Talk on proteas

John Blake spoke at the April general meeting about growing proteas.  John and his wife, Valerie, grow these magnificent flowers on their four-hectare property at Harcourt.  They initially began growing proteas in Castlemaine in the 1980’s eventually moving to the higher slopes of Mount Alexander where fertile, good draining soil and being above the frost line has contributed to the production of top quality flowers for local and export markets.  John and Valerie also grow leucadendrons and leucospermums, also long-lasting South African flowers much prized for floral arrangements.  John advised that they cannot provide enough flowers to Japan where proteas are in high demand.

John brought along many beautiful varieties of proteas that were passed around and much admired.  In our climate, he suggested that good varieties to grow include Protea Pink Ice, Protea Repens and King Proteas.  They should be planted in free draining soil, in mounded beds.  Once established they do not require watering or fertilising.  Because of their root structure they are susceptible to phytophthora, a fungal disease.  Proteas are pruned in order to produce many flowering stems.  It takes 4 or 5 years for a plant to have a good quantity of long-stemmed flowers but once established plants can have many blooms during the flowering season.  Cut flowers can last up to four weeks.  Trim the stems and then change the water every 3 or 4 days.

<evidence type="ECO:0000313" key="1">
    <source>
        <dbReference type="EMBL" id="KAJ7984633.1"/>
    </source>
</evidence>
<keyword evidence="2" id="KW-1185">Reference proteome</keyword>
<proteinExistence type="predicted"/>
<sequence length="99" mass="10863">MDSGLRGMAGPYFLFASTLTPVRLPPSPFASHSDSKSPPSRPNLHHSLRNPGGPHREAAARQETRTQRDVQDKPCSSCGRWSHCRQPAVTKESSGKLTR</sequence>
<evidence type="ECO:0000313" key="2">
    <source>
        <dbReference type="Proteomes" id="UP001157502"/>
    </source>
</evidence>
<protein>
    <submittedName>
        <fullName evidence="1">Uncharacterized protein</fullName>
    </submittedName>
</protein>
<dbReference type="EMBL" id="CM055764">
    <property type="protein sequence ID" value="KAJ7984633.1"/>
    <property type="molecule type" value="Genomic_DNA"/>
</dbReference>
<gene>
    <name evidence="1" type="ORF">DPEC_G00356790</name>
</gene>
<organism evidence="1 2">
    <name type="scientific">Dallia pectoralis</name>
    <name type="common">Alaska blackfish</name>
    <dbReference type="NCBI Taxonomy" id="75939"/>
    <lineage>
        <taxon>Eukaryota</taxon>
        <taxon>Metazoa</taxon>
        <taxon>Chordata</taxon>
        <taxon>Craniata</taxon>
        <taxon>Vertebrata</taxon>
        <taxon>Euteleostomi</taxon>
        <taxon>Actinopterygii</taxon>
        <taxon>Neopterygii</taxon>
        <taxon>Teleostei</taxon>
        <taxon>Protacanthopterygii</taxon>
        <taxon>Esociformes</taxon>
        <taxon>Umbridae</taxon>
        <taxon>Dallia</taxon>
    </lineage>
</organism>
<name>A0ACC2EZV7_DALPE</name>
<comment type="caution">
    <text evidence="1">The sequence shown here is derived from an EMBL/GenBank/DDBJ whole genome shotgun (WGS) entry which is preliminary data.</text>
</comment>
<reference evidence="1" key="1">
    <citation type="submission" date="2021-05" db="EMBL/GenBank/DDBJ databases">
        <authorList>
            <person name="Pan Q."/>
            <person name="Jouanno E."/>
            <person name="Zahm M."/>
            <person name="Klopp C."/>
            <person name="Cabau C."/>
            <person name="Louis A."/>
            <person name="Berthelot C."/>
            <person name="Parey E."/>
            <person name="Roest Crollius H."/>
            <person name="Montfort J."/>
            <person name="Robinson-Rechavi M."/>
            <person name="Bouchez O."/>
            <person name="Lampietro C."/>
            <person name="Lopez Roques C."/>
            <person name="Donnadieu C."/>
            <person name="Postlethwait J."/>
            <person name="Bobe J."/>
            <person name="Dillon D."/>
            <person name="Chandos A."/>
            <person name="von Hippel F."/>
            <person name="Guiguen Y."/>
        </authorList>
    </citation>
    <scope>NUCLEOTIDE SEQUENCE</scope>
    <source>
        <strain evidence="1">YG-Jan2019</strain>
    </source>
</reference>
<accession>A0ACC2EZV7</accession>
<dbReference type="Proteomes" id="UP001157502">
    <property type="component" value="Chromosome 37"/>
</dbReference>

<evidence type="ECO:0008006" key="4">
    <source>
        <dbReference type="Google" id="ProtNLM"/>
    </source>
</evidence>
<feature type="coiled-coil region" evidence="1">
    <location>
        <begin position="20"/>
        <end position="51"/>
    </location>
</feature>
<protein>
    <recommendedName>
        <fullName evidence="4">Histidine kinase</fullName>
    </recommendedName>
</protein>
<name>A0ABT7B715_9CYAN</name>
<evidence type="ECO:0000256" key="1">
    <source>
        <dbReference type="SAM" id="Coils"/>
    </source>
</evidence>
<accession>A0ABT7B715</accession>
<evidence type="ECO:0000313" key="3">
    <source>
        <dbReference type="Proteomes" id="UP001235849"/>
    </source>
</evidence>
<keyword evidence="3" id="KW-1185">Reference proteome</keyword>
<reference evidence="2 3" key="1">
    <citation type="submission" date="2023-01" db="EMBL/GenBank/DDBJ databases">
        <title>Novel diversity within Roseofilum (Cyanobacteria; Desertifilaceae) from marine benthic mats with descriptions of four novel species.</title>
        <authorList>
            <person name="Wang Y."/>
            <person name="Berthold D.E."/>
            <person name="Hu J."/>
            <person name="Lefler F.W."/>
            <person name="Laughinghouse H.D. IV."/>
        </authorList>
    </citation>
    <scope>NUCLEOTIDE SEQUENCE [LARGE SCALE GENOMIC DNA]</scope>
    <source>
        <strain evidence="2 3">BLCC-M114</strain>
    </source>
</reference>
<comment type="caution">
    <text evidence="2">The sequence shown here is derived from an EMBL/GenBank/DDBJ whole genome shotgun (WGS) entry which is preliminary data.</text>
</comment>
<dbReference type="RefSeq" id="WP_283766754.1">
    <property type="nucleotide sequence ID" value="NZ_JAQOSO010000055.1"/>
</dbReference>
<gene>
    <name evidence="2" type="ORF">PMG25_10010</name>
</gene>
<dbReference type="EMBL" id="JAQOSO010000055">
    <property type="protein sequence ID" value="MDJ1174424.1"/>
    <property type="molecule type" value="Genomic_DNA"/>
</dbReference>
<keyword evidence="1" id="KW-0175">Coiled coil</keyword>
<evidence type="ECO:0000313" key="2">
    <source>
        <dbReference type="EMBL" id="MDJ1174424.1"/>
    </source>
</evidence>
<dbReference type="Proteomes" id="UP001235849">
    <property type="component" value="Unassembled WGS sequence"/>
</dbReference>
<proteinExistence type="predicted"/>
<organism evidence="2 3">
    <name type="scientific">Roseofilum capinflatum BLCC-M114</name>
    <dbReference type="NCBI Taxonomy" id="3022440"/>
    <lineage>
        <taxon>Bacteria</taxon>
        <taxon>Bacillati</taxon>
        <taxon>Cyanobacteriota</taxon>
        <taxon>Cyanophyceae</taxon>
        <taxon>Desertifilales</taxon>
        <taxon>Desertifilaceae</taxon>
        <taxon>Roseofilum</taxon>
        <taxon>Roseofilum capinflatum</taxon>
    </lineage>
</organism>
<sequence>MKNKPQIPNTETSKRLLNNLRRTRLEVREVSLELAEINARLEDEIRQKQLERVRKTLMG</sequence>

Club members enjoyed John’s talk and were delighted to be able to choose flowers to take home with a generous suggestion from John that a small donation be made towards to the Club’s finances.



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